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Explanation of Binder Jetting

2024.04.16  365 clicks

Written by Abigail    April 16, 2024


What is Binder Jetting in 3D printing?


Binder Jetting is utilized across diverse industries for various applications. In this process, a powdered material (such as metals, ceramics, or sand) serves as the base. Layer by layer, a liquid binding agent is selectively deposited onto the powder bed to create the desired part. Each layer is built sequentially until the complete 3D model is created. Binder Jetting combines elements of Selective Laser Sintering (SLS) and Material Jetting. Notably, it offers versatility, high printing speeds, and doesn’t require support. Once printed, the part cures and gains strength. The unbound powder is removed, resulting in accurate and complex parts. Binder Jetting is opening up possibilities.


ExOne Binder Jetting Meaning


Image Source: ExOne


Binder Jetting 3D Printing Process


Binder Jetting is a lesser-known but powerful 3D printing technique. It finds applications primarily in two areas:


1. Metal 3D Printing


In metal 3D printing, Binder Jetting creates intricate metal parts.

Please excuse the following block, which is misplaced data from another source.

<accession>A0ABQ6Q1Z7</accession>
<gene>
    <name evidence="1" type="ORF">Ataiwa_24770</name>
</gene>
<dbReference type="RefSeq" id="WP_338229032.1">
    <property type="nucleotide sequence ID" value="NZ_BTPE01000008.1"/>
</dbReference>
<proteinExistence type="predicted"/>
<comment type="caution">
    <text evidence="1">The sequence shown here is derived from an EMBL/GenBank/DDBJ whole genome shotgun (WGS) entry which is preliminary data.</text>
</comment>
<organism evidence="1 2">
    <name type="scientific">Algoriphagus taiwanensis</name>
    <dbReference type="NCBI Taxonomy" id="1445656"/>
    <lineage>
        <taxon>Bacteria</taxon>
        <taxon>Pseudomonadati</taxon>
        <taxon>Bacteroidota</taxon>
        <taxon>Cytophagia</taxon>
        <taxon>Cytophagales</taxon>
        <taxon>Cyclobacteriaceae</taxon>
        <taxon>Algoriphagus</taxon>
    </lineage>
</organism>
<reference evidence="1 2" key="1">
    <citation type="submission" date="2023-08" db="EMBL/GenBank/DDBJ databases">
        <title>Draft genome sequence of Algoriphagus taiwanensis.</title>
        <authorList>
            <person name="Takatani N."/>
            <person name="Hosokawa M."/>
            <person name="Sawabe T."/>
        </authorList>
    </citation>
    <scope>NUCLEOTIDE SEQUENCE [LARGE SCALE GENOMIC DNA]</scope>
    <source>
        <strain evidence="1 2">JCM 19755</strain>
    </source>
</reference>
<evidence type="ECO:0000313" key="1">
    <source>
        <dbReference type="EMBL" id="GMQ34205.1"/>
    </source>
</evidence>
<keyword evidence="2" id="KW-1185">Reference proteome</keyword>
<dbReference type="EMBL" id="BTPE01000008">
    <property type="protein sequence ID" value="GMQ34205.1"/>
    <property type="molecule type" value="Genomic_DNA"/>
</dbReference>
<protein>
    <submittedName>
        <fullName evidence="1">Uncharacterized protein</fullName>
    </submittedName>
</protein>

Here’s how the process works:


1. Powder Material: Begin with a powder material (such as metal powder).


2. Binding Agent Deposition: A printhead selectively deposits a binding agent onto the powder bed, layer by layer.


3. Layer-by-Layer Formation: Each layer is built sequentially until the complete part is formed.


4. Hybrid Approach: Binder Jetting combines elements of Selective Laser Sintering (SLS) and Material Jetting. It uses powdered material (similar to SLS) and a binding agent (similar to Material Jetting) to create the 3D model.


5. Accuracy and Finish: The quality of the binder-jetted object depends on factors like layer height, droplet size, and powder size.


2. Sand Models and Casts


Binder Jetting is also employed in creating sand models and casts.


The process is similar:


1. Use a powder material (such as sand).


2. Apply a liquid binding agent layer by layer.


3. Build up the layers to form the desired shape.


How It Works


1. A printhead moves over the powder surface, depositing tiny binder droplets (approximately 50 microns in diameter).


2. These binder droplets bind the powder particles together, forming each layer of the final 3D model.


3. Once each layer is finished, the powder bed descends, and a fresh layer of powder is uniformly spread over the previously printed one.


4. The accuracy and finish of the binder-jetted object depend on factors like layer height, droplet size, and powder size.


Post-Printing


1. After printing, the parts need to cure and gain strength.


2. The unbound powder is removed using compressed air.


3. Unlike some other 3D printing methods, supports are not required because parts are surrounded by powder, which reduces post-processing time and material consumption.


Freeman Technology Binder Jetting 3D Printing